Swedish researchers have, for the first time, used a combination of methods to accurately diagnose high-risk patents with early-stage ovarian cancer, thereby identifying those who would benefit from more aggressive treatment.
Swedish researchers have, for the first time, used a combinationof methods to accurately diagnose high-risk patents with early-stageovarian cancer, thereby identifying those who would benefit frommore aggressive treatment.
Historically, physicians have had difficulties in identifyinghigh-risk patients from among women with early-stage ovarian cancer.Overall, 75% of these patients survive, but about 25% will stilldie from the disease. Patients with a poor prognosis can be treatedwith chemotherapy and radiation therapy.
The results of the study were presented by Dr. Nina Einhorn ofthe Department of Gynecological Oncology, Karolinska Institute,Stockholm, Sweden, at the American Radium Society's annual meeting,held in Paris. Based on a 10-year follow-up of 95 ovarian cancerpatients treated for early stages of the disease, Dr. Einhornand colleagues found that by using a combination of biologic,morphologic, and clinical methods they could accurately determinewhether such patients would benefit from aggressive treatment.
The biologic methods included image DNA analysis and the examinationof cell growth activity and gene products that are involved incell growth, such as tumor-suppressor gene p53 and the Waf-1 gene.Genetic instability, as reflected by DNA aneuploidy, extensivecell growth, and mutation of the p53 gene, indicated a high-riskpatient. Aggressive treatment is probably the only way to savethese patients' lives, according to Dr. Einhorn.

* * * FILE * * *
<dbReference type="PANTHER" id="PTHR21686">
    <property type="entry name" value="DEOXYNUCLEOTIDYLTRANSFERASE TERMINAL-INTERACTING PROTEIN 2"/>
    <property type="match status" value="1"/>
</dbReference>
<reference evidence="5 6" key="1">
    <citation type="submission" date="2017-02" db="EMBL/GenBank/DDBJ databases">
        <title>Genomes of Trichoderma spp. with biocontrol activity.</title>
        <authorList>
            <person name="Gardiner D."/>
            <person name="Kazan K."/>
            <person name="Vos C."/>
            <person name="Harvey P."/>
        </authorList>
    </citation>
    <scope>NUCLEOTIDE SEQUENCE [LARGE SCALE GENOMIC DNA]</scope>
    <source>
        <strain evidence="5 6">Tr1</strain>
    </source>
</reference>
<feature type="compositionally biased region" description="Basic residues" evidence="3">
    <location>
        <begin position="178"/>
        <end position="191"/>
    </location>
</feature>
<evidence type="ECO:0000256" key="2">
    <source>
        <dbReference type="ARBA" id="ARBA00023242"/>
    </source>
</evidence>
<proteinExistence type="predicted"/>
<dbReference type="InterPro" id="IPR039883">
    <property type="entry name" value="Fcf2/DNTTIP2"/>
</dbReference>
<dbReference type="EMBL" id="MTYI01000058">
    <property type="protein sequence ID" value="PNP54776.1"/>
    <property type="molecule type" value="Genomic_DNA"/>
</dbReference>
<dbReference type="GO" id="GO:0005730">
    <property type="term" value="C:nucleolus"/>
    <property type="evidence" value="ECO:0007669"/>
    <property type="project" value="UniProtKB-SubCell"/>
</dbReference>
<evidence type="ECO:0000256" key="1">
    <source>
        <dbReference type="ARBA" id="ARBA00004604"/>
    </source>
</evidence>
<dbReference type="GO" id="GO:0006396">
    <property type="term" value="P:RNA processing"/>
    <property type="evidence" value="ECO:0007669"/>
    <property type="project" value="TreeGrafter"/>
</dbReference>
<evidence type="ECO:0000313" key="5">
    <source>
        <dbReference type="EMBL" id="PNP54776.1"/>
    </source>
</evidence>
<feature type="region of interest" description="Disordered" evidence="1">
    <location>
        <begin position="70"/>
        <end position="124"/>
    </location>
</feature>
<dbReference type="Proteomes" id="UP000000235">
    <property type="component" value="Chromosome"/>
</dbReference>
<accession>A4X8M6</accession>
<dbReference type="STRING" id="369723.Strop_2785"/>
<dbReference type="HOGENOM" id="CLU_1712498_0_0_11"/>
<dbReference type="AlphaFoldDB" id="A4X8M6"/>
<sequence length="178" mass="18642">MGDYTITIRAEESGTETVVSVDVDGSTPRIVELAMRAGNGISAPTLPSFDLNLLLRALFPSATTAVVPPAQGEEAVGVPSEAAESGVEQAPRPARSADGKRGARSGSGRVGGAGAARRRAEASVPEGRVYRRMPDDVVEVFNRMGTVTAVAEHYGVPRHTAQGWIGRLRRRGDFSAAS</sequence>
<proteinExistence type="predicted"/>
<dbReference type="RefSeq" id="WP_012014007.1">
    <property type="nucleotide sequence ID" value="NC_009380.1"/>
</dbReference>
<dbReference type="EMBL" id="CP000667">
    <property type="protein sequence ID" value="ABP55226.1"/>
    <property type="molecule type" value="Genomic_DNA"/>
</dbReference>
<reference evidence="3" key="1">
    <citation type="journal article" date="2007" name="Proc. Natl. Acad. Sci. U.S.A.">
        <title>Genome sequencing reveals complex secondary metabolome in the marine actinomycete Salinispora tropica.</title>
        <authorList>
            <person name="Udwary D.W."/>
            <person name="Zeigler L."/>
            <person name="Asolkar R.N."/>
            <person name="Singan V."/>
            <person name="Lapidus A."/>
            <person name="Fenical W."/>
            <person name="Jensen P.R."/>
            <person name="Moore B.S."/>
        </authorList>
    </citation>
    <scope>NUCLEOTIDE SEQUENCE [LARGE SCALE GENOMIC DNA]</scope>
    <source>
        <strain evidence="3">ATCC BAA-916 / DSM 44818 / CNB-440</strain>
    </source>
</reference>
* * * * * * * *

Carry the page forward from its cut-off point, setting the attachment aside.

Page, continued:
"We believe that by using this combination of methods wehave developed the most accurate and useful way to see if thecancer needs to be treated," she said. "What we havedone is simply to find a new way to look at the diagnostic problem.If we have a better way to diagnose these early cases, we canbetter treat them."
Other Karolinska investigators who took part in the study wereDrs. Gert Auer, Claes Silfversward, and Kerstin Sjovall of thedepartments of gynecology, pathology,and gynecological oncology.